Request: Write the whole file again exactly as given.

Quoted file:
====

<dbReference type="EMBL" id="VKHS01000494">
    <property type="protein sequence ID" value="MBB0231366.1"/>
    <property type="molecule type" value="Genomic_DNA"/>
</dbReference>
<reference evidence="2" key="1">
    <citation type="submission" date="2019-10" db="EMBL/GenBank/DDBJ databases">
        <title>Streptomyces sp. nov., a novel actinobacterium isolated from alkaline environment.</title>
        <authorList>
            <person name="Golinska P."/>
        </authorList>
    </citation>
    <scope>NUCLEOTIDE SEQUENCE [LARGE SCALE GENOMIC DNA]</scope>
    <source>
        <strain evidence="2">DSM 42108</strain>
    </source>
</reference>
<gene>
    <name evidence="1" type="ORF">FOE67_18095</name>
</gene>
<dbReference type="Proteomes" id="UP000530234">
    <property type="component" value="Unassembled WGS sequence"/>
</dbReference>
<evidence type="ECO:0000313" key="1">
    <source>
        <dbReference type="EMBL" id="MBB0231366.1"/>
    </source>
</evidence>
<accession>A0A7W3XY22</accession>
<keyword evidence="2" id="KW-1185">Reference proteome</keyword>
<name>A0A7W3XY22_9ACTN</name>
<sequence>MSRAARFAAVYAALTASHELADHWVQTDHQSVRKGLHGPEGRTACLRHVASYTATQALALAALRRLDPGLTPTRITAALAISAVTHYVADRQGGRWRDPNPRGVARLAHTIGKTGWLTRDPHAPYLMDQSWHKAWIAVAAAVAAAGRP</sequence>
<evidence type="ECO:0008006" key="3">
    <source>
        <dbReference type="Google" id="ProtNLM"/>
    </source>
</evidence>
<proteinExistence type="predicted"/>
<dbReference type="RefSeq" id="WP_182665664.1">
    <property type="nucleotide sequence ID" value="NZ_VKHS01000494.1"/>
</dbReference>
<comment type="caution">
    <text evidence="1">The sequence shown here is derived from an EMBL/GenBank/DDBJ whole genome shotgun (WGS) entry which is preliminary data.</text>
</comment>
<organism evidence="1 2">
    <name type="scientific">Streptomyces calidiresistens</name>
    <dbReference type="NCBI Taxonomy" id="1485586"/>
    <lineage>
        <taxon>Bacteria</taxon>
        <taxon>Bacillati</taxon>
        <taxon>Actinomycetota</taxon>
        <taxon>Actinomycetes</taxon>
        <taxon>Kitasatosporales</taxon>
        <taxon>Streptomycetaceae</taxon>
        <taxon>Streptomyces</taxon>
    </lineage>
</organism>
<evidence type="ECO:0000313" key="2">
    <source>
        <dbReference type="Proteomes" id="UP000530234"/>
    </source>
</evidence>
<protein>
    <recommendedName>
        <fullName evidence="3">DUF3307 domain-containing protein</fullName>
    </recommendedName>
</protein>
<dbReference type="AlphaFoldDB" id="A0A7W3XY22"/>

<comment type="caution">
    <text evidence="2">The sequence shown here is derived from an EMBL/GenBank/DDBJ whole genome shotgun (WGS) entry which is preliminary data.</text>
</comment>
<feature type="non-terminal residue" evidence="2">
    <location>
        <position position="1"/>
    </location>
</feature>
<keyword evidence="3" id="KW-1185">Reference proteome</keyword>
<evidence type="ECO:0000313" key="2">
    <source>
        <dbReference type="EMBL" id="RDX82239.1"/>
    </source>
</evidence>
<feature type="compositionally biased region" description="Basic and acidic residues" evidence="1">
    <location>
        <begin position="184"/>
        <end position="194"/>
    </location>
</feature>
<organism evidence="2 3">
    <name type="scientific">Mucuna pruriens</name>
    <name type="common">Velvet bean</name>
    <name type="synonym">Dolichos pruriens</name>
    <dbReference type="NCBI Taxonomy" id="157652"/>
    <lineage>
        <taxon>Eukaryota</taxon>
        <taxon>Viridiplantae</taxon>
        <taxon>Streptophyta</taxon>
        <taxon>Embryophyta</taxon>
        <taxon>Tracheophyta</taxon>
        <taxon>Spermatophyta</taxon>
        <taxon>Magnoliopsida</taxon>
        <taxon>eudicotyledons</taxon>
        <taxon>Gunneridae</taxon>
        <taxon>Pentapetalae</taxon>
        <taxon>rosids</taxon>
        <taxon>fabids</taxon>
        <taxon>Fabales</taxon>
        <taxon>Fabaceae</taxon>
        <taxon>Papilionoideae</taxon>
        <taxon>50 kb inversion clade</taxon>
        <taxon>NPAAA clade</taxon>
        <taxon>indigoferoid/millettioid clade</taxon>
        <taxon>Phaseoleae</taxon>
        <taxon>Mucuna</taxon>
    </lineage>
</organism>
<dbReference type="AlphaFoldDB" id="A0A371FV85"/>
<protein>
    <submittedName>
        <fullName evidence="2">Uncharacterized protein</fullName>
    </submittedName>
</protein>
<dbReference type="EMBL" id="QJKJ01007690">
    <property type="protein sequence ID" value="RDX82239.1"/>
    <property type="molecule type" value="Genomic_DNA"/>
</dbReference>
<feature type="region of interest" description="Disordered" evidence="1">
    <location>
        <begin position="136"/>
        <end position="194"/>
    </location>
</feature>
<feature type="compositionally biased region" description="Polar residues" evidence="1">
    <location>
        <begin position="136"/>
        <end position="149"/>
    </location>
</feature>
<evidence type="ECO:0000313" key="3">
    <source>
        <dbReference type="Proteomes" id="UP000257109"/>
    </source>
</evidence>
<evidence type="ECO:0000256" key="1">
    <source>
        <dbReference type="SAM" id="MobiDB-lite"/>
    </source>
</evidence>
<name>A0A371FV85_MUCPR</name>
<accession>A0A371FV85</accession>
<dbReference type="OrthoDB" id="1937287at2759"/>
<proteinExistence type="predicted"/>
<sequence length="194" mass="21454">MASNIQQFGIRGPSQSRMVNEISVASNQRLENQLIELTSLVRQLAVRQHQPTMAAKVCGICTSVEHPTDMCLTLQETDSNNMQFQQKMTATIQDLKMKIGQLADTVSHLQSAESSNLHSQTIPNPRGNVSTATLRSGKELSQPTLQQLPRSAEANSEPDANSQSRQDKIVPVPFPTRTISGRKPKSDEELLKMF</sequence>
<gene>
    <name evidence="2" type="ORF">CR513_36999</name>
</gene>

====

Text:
<dbReference type="EMBL" id="VKHS01000494">
    <property type="protein sequence ID" value="MBB0231366.1"/>
    <property type="molecule type" value="Genomic_DNA"/>
</dbReference>
<reference evidence="2" key="1">
    <citation type="submission" date="2019-10" db="EMBL/GenBank/DDBJ databases">
        <title>Streptomyces sp. nov., a novel actinobacterium isolated from alkaline environment.</title>
        <authorList>
            <person name="Golinska P."/>
        </authorList>
    </citation>
    <scope>NUCLEOTIDE SEQUENCE [LARGE SCALE GENOMIC DNA]</scope>
    <source>
        <strain evidence="2">DSM 42108</strain>
    </source>
</reference>
<gene>
    <name evidence="1" type="ORF">FOE67_18095</name>
</gene>
<dbReference type="Proteomes" id="UP000530234">
    <property type="component" value="Unassembled WGS sequence"/>
</dbReference>
<evidence type="ECO:0000313" key="1">
    <source>
        <dbReference type="EMBL" id="MBB0231366.1"/>
    </source>
</evidence>
<accession>A0A7W3XY22</accession>
<keyword evidence="2" id="KW-1185">Reference proteome</keyword>
<name>A0A7W3XY22_9ACTN</name>
<sequence>MSRAARFAAVYAALTASHELADHWVQTDHQSVRKGLHGPEGRTACLRHVASYTATQALALAALRRLDPGLTPTRITAALAISAVTHYVADRQGGRWRDPNPRGVARLAHTIGKTGWLTRDPHAPYLMDQSWHKAWIAVAAAVAAAGRP</sequence>
<evidence type="ECO:0008006" key="3">
    <source>
        <dbReference type="Google" id="ProtNLM"/>
    </source>
</evidence>
<proteinExistence type="predicted"/>
<dbReference type="RefSeq" id="WP_182665664.1">
    <property type="nucleotide sequence ID" value="NZ_VKHS01000494.1"/>
</dbReference>
<comment type="caution">
    <text evidence="1">The sequence shown here is derived from an EMBL/GenBank/DDBJ whole genome shotgun (WGS) entry which is preliminary data.</text>
</comment>
<organism evidence="1 2">
    <name type="scientific">Streptomyces calidiresistens</name>
    <dbReference type="NCBI Taxonomy" id="1485586"/>
    <lineage>
        <taxon>Bacteria</taxon>
        <taxon>Bacillati</taxon>
        <taxon>Actinomycetota</taxon>
        <taxon>Actinomycetes</taxon>
        <taxon>Kitasatosporales</taxon>
        <taxon>Streptomycetaceae</taxon>
        <taxon>Streptomyces</taxon>
    </lineage>
</organism>
<evidence type="ECO:0000313" key="2">
    <source>
        <dbReference type="Proteomes" id="UP000530234"/>
    </source>
</evidence>
<protein>
    <recommendedName>
        <fullName evidence="3">DUF3307 domain-containing protein</fullName>
    </recommendedName>
</protein>
<dbReference type="AlphaFoldDB" id="A0A7W3XY22"/>

<comment type="caution">
    <text evidence="2">The sequence shown here is derived from an EMBL/GenBank/DDBJ whole genome shotgun (WGS) entry which is preliminary data.</text>
</comment>
<feature type="non-terminal residue" evidence="2">
    <location>
        <position position="1"/>
    </location>
</feature>
<keyword evidence="3" id="KW-1185">Reference proteome</keyword>
<evidence type="ECO:0000313" key="2">
    <source>
        <dbReference type="EMBL" id="RDX82239.1"/>
    </source>
</evidence>
<feature type="compositionally biased region" description="Basic and acidic residues" evidence="1">
    <location>
        <begin position="184"/>
        <end position="194"/>
    </location>
</feature>
<organism evidence="2 3">
    <name type="scientific">Mucuna pruriens</name>
    <name type="common">Velvet bean</name>
    <name type="synonym">Dolichos pruriens</name>
    <dbReference type="NCBI Taxonomy" id="157652"/>
    <lineage>
        <taxon>Eukaryota</taxon>
        <taxon>Viridiplantae</taxon>
        <taxon>Streptophyta</taxon>
        <taxon>Embryophyta</taxon>
        <taxon>Tracheophyta</taxon>
        <taxon>Spermatophyta</taxon>
        <taxon>Magnoliopsida</taxon>
        <taxon>eudicotyledons</taxon>
        <taxon>Gunneridae</taxon>
        <taxon>Pentapetalae</taxon>
        <taxon>rosids</taxon>
        <taxon>fabids</taxon>
        <taxon>Fabales</taxon>
        <taxon>Fabaceae</taxon>
        <taxon>Papilionoideae</taxon>
        <taxon>50 kb inversion clade</taxon>
        <taxon>NPAAA clade</taxon>
        <taxon>indigoferoid/millettioid clade</taxon>
        <taxon>Phaseoleae</taxon>
        <taxon>Mucuna</taxon>
    </lineage>
</organism>
<dbReference type="AlphaFoldDB" id="A0A371FV85"/>
<protein>
    <submittedName>
        <fullName evidence="2">Uncharacterized protein</fullName>
    </submittedName>
</protein>
<dbReference type="EMBL" id="QJKJ01007690">
    <property type="protein sequence ID" value="RDX82239.1"/>
    <property type="molecule type" value="Genomic_DNA"/>
</dbReference>
<feature type="region of interest" description="Disordered" evidence="1">
    <location>
        <begin position="136"/>
        <end position="194"/>
    </location>
</feature>
<feature type="compositionally biased region" description="Polar residues" evidence="1">
    <location>
        <begin position="136"/>
        <end position="149"/>
    </location>
</feature>
<evidence type="ECO:0000313" key="3">
    <source>
        <dbReference type="Proteomes" id="UP000257109"/>
    </source>
</evidence>
<evidence type="ECO:0000256" key="1">
    <source>
        <dbReference type="SAM" id="MobiDB-lite"/>
    </source>
</evidence>
<name>A0A371FV85_MUCPR</name>
<accession>A0A371FV85</accession>
<dbReference type="OrthoDB" id="1937287at2759"/>
<proteinExistence type="predicted"/>
<sequence length="194" mass="21454">MASNIQQFGIRGPSQSRMVNEISVASNQRLENQLIELTSLVRQLAVRQHQPTMAAKVCGICTSVEHPTDMCLTLQETDSNNMQFQQKMTATIQDLKMKIGQLADTVSHLQSAESSNLHSQTIPNPRGNVSTATLRSGKELSQPTLQQLPRSAEANSEPDANSQSRQDKIVPVPFPTRTISGRKPKSDEELLKMF</sequence>
<gene>
    <name evidence="2" type="ORF">CR513_36999</name>
</gene>